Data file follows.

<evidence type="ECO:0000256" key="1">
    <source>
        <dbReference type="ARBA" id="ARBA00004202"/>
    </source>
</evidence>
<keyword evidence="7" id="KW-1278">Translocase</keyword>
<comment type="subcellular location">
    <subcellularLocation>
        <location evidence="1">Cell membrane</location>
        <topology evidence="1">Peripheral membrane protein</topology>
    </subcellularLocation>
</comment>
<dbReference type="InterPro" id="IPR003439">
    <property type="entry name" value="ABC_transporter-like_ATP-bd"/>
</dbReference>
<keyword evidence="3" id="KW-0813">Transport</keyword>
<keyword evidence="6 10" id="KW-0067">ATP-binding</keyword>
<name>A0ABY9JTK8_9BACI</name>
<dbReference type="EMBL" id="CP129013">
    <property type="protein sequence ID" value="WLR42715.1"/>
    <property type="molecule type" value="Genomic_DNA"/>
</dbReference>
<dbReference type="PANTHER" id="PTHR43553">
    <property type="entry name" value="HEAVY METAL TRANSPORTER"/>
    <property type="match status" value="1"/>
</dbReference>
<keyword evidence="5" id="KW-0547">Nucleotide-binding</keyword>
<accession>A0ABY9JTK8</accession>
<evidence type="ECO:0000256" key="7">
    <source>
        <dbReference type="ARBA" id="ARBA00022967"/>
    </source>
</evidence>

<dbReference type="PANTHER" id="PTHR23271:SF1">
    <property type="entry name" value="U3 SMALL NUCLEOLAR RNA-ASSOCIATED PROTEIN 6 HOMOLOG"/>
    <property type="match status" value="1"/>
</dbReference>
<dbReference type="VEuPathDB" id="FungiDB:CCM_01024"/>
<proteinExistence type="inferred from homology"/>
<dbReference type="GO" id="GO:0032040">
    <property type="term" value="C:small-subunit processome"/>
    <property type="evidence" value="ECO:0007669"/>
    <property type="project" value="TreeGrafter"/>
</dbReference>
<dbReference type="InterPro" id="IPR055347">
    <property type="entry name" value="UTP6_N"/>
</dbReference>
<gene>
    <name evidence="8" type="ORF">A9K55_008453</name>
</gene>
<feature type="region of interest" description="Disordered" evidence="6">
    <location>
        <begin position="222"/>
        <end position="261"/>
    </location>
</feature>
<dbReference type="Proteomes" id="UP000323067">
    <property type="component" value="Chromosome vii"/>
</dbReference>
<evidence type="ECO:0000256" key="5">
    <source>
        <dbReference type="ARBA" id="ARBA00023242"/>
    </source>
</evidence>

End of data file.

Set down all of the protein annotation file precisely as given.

<evidence type="ECO:0000256" key="1">
    <source>
        <dbReference type="ARBA" id="ARBA00004202"/>
    </source>
</evidence>
<keyword evidence="7" id="KW-1278">Translocase</keyword>
<comment type="subcellular location">
    <subcellularLocation>
        <location evidence="1">Cell membrane</location>
        <topology evidence="1">Peripheral membrane protein</topology>
    </subcellularLocation>
</comment>
<dbReference type="InterPro" id="IPR003439">
    <property type="entry name" value="ABC_transporter-like_ATP-bd"/>
</dbReference>
<keyword evidence="3" id="KW-0813">Transport</keyword>
<keyword evidence="6 10" id="KW-0067">ATP-binding</keyword>
<name>A0ABY9JTK8_9BACI</name>
<dbReference type="EMBL" id="CP129013">
    <property type="protein sequence ID" value="WLR42715.1"/>
    <property type="molecule type" value="Genomic_DNA"/>
</dbReference>
<dbReference type="PANTHER" id="PTHR43553">
    <property type="entry name" value="HEAVY METAL TRANSPORTER"/>
    <property type="match status" value="1"/>
</dbReference>
<keyword evidence="5" id="KW-0547">Nucleotide-binding</keyword>
<accession>A0ABY9JTK8</accession>
<evidence type="ECO:0000256" key="7">
    <source>
        <dbReference type="ARBA" id="ARBA00022967"/>
    </source>
</evidence>

<dbReference type="PANTHER" id="PTHR23271:SF1">
    <property type="entry name" value="U3 SMALL NUCLEOLAR RNA-ASSOCIATED PROTEIN 6 HOMOLOG"/>
    <property type="match status" value="1"/>
</dbReference>
<dbReference type="VEuPathDB" id="FungiDB:CCM_01024"/>
<proteinExistence type="inferred from homology"/>
<dbReference type="GO" id="GO:0032040">
    <property type="term" value="C:small-subunit processome"/>
    <property type="evidence" value="ECO:0007669"/>
    <property type="project" value="TreeGrafter"/>
</dbReference>
<dbReference type="InterPro" id="IPR055347">
    <property type="entry name" value="UTP6_N"/>
</dbReference>
<gene>
    <name evidence="8" type="ORF">A9K55_008453</name>
</gene>
<feature type="region of interest" description="Disordered" evidence="6">
    <location>
        <begin position="222"/>
        <end position="261"/>
    </location>
</feature>
<dbReference type="Proteomes" id="UP000323067">
    <property type="component" value="Chromosome vii"/>
</dbReference>
<evidence type="ECO:0000256" key="5">
    <source>
        <dbReference type="ARBA" id="ARBA00023242"/>
    </source>
</evidence>